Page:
Solving for the constants, you should get C1 = −4/5,C2 = 0. (c) A spring with a mass of 2 kg has damping constant 14 and a force of 6 N is required to keep the spring stretched 0.5 m beyond its natural length. The spring is then stretched to 1 m beyond its natural length and released. Find the position of the mass at any time t. SOLUTION: m = 2, γ = 14 and for the spring constant, we have: k = 6 ⇒ k = 12 2 2 The IVP is: 2u00 + 14u0 + 12u = 0, with u(0) = 1 and u0(0) = 0

1 6 u(t) = − e−6t + e−t 5 5 (d) A spring with a mass of 3 kg has a damping constant 30 and spring constant 123. Find the position of mass at time t if it starts at equilibrium with a velocity of 2 m/s. SOLUTION:

3u00 + 30u0 + 123u = 0 u(0) = 0 u0(0) = 2

1 −5t Solving, (divide everything by 3 ﬁrst) we get u(t) = 2 e sin(4t). (e) For the spring model above with a mass of 4 kg, ﬁnd the damping constant that would produce critical damping. SOLUTION: 4u00 + γu0 + 123u = 0 √ For critical damping, γ2 − 4(4)(123) = 0, so that γ = 4 123 (only take the positive root!) (f) A mass of 20 grams stretches a spring 5 cm. Suppose tha the mass is attached to a viscous damper with a constant damping constant of 400 dyn-s/cm (note: a dyne is a unit of force using centimeters-grams- seconds for units). If the mass is pulled down an additional 2 cm then released, ﬁnd the IVP that governs the motion of the mass. (Calculator needed- g should be taken as 980). SOLUTION: In this case, the spring is stretched to equilibrium:

mg − kL = 0 ⇒ (20)(980) − k(5) = 0 ⇒ k = 3920

Therefore, the DE is:

20u00 + 400u0 + 3920u = 0 u(0) = 2, u0(0) = 0

(Note that we could divide everything by 20 to make it a bit easier). (g) Suppose we consider a mass-spring system with no damping (the damping con- stant is then 0), so that the diﬀerential equation expressing the motion of the mass can be modeled as mu00 + ku = 0 Find value(s) of β so that A cos(βt) and B sin(βt) are each solutions to the ho- mogeneous equation (for arbitrary values of A, B). q k SOLUTION: β = m 3. Practice with the model (in pounds, from the text)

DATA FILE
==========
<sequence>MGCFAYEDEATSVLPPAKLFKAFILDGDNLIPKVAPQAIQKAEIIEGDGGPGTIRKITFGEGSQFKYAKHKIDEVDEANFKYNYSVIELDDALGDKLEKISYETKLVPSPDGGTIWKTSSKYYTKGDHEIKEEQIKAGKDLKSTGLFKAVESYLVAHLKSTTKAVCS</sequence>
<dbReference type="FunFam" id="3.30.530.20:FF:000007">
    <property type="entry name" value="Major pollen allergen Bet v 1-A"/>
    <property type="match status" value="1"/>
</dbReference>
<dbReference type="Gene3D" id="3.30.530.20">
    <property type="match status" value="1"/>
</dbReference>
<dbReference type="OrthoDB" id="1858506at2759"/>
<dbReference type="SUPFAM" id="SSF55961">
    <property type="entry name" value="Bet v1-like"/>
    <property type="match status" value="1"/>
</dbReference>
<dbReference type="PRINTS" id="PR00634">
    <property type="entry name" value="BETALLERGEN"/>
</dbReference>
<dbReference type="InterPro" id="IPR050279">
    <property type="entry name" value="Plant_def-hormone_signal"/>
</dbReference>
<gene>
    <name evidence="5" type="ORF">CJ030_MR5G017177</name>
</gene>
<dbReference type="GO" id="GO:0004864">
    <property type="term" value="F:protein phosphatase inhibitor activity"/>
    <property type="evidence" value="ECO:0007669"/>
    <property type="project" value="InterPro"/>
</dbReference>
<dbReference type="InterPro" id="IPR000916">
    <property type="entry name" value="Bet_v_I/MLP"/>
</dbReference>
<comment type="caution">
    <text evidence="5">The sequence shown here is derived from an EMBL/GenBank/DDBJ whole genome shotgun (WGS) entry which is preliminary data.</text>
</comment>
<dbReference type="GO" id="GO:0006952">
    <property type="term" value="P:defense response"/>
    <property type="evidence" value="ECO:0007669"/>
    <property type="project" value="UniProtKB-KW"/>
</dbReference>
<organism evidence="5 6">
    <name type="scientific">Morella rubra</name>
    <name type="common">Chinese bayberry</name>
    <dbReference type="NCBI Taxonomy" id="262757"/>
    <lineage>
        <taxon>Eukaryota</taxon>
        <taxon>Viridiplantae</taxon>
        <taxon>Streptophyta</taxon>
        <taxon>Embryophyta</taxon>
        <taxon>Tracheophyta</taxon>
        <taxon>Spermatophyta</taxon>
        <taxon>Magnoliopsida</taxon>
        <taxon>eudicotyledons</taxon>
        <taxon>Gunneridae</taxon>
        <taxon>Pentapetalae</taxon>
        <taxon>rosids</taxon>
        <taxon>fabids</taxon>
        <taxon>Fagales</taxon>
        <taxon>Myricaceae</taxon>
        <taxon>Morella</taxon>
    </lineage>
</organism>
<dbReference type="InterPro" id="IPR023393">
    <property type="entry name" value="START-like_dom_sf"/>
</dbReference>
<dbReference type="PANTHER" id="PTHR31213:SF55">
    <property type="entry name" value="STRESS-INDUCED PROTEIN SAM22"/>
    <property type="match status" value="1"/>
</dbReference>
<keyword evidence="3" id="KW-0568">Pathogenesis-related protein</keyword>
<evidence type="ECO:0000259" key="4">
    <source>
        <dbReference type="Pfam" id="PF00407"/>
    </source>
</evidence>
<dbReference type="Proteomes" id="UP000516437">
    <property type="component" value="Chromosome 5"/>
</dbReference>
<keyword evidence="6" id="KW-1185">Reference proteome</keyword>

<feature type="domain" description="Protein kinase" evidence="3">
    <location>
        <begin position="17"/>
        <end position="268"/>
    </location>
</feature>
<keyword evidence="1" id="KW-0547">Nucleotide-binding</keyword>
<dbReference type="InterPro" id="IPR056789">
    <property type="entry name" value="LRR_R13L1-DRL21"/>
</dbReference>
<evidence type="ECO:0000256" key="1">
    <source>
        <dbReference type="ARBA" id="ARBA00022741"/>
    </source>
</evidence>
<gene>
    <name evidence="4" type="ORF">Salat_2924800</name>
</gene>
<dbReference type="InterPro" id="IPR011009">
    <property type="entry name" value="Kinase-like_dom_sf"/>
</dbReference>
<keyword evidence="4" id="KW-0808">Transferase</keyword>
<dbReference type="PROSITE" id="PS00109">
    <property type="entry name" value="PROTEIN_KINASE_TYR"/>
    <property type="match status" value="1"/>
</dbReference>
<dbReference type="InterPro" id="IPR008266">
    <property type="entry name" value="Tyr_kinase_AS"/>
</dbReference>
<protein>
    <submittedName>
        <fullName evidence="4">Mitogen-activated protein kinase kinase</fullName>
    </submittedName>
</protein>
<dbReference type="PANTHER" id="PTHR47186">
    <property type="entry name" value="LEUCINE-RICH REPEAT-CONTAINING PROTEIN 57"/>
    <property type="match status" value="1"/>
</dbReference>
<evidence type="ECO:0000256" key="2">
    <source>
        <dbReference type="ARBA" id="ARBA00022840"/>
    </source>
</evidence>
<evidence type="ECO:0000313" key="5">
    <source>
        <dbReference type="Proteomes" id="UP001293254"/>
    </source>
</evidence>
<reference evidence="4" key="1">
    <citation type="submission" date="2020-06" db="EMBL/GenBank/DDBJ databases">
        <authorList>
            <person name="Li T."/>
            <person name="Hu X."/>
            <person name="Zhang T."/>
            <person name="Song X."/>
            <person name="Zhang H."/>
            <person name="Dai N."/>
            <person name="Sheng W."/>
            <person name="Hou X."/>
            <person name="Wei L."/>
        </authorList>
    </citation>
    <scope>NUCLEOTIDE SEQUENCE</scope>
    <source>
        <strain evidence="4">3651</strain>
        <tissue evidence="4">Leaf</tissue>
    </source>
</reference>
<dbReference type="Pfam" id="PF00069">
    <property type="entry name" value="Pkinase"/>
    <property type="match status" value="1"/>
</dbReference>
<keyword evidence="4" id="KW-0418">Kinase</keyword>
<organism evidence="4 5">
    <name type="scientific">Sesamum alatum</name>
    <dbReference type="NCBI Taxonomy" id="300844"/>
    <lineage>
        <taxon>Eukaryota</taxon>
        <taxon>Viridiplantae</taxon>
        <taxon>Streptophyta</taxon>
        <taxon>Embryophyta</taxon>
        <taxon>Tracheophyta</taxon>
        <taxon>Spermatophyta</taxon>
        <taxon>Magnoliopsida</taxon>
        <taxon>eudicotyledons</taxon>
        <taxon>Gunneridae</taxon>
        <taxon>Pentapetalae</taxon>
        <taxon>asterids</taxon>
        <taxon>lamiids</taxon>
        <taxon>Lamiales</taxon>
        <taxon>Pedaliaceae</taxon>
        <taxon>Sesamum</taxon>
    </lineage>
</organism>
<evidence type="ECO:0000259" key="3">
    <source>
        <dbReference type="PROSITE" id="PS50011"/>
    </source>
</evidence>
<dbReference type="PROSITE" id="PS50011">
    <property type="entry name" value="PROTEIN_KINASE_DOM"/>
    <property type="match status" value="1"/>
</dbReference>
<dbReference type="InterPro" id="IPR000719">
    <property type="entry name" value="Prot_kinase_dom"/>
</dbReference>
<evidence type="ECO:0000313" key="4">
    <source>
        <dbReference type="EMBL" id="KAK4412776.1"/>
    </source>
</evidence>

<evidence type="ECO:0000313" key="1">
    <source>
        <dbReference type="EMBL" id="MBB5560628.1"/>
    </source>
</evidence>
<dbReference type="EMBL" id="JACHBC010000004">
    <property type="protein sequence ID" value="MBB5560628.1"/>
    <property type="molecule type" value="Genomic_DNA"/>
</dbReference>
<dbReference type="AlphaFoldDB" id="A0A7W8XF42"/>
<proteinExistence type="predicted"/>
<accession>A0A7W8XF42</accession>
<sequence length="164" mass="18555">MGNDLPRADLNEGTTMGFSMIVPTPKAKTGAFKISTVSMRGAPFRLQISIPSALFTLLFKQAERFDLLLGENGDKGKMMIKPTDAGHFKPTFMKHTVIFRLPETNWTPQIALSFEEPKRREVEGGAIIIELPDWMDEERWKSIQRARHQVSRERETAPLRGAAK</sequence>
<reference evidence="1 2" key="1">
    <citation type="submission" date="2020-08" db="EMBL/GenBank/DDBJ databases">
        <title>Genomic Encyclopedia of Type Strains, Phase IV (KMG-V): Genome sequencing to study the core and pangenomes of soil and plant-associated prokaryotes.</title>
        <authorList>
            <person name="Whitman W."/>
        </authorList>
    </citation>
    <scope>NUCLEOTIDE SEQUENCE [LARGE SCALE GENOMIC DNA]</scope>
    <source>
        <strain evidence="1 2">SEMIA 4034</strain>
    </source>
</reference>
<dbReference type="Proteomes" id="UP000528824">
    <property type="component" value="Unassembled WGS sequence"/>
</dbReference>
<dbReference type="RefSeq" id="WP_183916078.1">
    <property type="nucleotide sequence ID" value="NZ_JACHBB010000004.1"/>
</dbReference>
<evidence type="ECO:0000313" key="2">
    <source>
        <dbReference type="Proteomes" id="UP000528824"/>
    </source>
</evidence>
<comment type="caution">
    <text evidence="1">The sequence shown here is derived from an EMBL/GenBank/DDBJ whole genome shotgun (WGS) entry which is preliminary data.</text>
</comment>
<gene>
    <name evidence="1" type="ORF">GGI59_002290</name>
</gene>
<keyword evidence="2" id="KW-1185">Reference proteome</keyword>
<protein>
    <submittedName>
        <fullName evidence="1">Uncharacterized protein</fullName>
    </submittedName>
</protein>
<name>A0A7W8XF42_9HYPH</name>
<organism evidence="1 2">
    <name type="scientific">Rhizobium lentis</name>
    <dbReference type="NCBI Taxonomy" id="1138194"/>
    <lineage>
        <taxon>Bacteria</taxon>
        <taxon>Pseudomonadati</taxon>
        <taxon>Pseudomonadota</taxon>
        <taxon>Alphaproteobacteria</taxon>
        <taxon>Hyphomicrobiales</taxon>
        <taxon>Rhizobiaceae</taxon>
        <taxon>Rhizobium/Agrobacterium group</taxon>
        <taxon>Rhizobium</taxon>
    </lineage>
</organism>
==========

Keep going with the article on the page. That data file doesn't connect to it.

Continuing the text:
3 (a) A mass weighing 4 lb stretches a spring 2 in. Suppose that the mass is displaced an additional 6 in the positive direction and released. The mass is in a medium that exerts a viscous resistance of 6 lb when the mass has a velocity of 3 ft/s. Formulate the IVP that governs the motion of the mass. ( Hint: All units should be consistent. When working with US units, use pounds, feet and seconds.) SOLUTION: This is Example 1, Section 3.7. For mass, mg = 4, so 4 4 1 m = = = g 32 8 We assume that the damping force is proportional to the velocity, so what is given translates to: 6 = γu0 = γ(3) ⇒ γ = 2 And the spring constant: Change inches into feet so that units are consistent, and 2 mg − kL = 0 ⇒ 4 − k = 0 ⇒ k = 24 12 Now we have 1 1 u00 + 2u0 + 24u = 0 u(0) = u0(0) = 0 8 2 (b) A mass weighing 2 lb stretches a spring 6 in. If the mass is pulled down an additional 3 in and then released, and if there is no damping, determine the IVP that governs the motion of the mass. (You might re-read the hint for (1)) SOLUTION: (Exercise 5, 3.7) From what’s given, mg = 2 and mg − kL = 2 − k/2 = 0, so m = 2/32 = 1/16 and k = 4: 1 1 u00 + 4u = 0 u(0) = u0(0) = 0 16 4 (c) (Repeat of 1(f)) 3 (d) A mass weighing 8 lbs stretches a spring 2 in. The mass is attached to a damper with coeﬃcient γ. Find γ so that the spring is underdamped, critically damped, overdamped. SOLUTION: mg = 8, so m = 8/32 = 1/4. Further, 3k 8 − = 0 ⇒ k = 64 24 The model is then: 1 u00 + γu0 + 64u = 0 4 The discriminant in the quadratic formula is γ2 − 4mk = γ2 − 64: • If γ > 8, then OVERDAMPED. • If γ = 8, then CRITICALLY DAMPED. • If 0 ≤ γ < 8, then UNDERDAMPED.